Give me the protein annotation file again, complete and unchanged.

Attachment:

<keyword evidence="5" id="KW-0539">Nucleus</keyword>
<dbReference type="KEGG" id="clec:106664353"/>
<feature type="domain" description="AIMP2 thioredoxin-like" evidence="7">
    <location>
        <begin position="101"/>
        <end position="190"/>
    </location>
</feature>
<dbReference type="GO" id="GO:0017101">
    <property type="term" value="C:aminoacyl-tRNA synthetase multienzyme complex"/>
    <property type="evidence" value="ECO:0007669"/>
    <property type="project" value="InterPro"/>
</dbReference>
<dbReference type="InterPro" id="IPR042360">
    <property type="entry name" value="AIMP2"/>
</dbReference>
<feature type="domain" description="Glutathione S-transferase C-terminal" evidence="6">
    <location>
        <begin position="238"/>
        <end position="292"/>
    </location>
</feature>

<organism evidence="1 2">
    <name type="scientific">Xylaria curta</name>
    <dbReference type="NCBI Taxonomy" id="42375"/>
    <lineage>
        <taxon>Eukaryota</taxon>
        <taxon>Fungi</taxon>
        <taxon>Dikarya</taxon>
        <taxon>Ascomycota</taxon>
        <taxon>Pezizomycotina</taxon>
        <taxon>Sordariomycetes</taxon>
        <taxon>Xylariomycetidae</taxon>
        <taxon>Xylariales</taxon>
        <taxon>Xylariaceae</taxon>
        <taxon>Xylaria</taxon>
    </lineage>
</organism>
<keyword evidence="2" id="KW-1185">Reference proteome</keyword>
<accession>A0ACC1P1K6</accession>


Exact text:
<keyword evidence="5" id="KW-0539">Nucleus</keyword>
<dbReference type="KEGG" id="clec:106664353"/>
<feature type="domain" description="AIMP2 thioredoxin-like" evidence="7">
    <location>
        <begin position="101"/>
        <end position="190"/>
    </location>
</feature>
<dbReference type="GO" id="GO:0017101">
    <property type="term" value="C:aminoacyl-tRNA synthetase multienzyme complex"/>
    <property type="evidence" value="ECO:0007669"/>
    <property type="project" value="InterPro"/>
</dbReference>
<dbReference type="InterPro" id="IPR042360">
    <property type="entry name" value="AIMP2"/>
</dbReference>
<feature type="domain" description="Glutathione S-transferase C-terminal" evidence="6">
    <location>
        <begin position="238"/>
        <end position="292"/>
    </location>
</feature>

<organism evidence="1 2">
    <name type="scientific">Xylaria curta</name>
    <dbReference type="NCBI Taxonomy" id="42375"/>
    <lineage>
        <taxon>Eukaryota</taxon>
        <taxon>Fungi</taxon>
        <taxon>Dikarya</taxon>
        <taxon>Ascomycota</taxon>
        <taxon>Pezizomycotina</taxon>
        <taxon>Sordariomycetes</taxon>
        <taxon>Xylariomycetidae</taxon>
        <taxon>Xylariales</taxon>
        <taxon>Xylariaceae</taxon>
        <taxon>Xylaria</taxon>
    </lineage>
</organism>
<keyword evidence="2" id="KW-1185">Reference proteome</keyword>
<accession>A0ACC1P1K6</accession>